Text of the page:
Psychological Self-Help

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students are volunteering at local kitchens for the homeless,
agencies for the mentally ill, Big Brother/Big Sisters, McDonald
Houses, etc. What a wonderfully enriching, broadening, and
meaningful experience. Even politicians are talking about
community service again. Humanity can be our community. 
There is a lot of help that needs to be done all over the world,
enough to fill the lives of several generations. Yet, there is a simple
place for each one of us to start: namely, moving from good intentions
to good deeds. DO SOMETHING! 
Don't cop out by saying "I don't know what to do." With a little
thought we can all find endless things to do. Examples: mow the
neighbor's lawn when they are on vacation or have a death in the
family, help a friend move, offer your friendship to a new person in
school or your community, offer to baby sit for a family who can't
afford a sitter, take an old person to the grocery store each week or to
his/her doctor, give some flowers to someone, etc., etc. 
Developing a specific plan of action 
Your philosophy of life is merely a statement of valued intentions
or hopes. Now, you need to decide exactly how to achieve some
progress day by day towards your ideal goals. First Things First by
Covey, Merrill, & Merrill (1994) does not help much in deciding what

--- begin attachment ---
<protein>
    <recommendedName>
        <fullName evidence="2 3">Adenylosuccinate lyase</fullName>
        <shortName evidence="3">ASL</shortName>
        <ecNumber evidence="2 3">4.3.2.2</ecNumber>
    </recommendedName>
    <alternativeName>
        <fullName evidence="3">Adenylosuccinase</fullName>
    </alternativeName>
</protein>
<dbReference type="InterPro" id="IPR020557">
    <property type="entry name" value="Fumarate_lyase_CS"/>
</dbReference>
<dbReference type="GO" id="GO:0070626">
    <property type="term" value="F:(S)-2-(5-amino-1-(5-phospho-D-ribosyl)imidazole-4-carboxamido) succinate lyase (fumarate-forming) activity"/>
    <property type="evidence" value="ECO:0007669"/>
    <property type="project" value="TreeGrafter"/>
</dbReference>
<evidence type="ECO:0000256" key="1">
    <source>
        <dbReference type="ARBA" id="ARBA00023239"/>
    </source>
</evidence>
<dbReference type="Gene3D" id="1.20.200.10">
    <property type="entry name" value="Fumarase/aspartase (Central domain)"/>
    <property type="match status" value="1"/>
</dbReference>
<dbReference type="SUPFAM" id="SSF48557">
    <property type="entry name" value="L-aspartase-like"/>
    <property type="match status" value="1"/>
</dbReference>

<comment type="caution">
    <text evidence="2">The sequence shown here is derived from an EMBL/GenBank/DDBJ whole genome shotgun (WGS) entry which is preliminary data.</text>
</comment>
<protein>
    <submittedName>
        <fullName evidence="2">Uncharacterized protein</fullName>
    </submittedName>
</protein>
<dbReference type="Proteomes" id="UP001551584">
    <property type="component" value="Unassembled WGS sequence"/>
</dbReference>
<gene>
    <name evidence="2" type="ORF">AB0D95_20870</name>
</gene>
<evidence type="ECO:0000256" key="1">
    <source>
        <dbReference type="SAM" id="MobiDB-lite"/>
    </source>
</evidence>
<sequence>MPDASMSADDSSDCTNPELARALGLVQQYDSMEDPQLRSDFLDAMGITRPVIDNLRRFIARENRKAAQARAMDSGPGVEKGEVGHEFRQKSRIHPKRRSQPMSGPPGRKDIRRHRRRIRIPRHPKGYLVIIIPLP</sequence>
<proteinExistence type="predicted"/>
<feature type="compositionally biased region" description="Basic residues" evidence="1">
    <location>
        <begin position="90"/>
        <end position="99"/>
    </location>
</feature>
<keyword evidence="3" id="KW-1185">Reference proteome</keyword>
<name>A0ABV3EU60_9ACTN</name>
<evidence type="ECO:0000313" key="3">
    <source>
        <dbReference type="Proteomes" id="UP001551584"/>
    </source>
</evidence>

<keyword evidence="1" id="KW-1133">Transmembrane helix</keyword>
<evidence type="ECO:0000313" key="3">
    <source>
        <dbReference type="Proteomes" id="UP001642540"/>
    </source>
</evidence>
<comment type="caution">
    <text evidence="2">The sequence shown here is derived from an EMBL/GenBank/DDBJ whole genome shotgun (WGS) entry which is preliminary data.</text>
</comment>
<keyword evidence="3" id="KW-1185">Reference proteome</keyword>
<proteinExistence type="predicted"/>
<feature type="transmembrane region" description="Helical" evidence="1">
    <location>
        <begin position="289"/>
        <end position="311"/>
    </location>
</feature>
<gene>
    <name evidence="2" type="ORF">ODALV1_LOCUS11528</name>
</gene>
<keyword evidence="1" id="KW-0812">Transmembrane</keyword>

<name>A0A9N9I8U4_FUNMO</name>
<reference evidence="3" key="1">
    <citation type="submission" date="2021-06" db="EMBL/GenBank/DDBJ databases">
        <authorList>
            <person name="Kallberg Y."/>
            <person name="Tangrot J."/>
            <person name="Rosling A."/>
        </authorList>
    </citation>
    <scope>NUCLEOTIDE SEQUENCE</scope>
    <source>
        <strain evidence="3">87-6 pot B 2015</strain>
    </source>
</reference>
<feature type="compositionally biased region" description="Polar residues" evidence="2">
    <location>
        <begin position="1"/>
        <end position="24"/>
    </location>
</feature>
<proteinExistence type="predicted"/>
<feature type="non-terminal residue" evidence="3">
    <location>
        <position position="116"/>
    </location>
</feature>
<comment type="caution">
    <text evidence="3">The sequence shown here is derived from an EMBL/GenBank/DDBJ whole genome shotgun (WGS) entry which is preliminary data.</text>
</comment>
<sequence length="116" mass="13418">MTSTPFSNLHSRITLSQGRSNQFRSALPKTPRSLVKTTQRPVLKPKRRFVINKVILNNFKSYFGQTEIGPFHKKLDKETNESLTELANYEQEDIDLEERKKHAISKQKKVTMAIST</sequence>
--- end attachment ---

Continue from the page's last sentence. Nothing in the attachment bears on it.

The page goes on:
should by "first" in your life, but it is an excellent book for helping you
put your life mission into action. Also see time management in chapter
13. For each of your major values, make a list of daily or weekly
activities to be done. 
For example, one person, who is trying to live up to the helping
philosophy, might have a list of activities (or self-help projects) like
this: 
1.
Follow the Golden Rule. I will (a) volunteer to be a candy
striper or to help in a local teen center. (b) Seek out lonely,
unhappy, rejected people near me and be their friend. (c)
Waste little money (say less than 20% of my earnings) on junk
food, special clothes, partying, and luxuries for me; give 50%
of the money I would spend on meat to support vegetarian
causes. 
2.
Accept myself and others. I will (a) stop and figure out why I
am resentful before yelling and fighting with my brother and
my mother. (b) Carry out at least one self-help project at all
times, using as much scientific information as possible. 
3.
Be aware and honest. I will (a) write in my diary every day,
describing as best I can my true motives and deepest feelings.
(b) Encourage my friends, especially by my example, to be
generous, friendly, and respectful to everyone, and to learn and
use as much knowledge as they can. (c) Explain and defend my
values to friends. I will not change my morals just to keep a
friend. 
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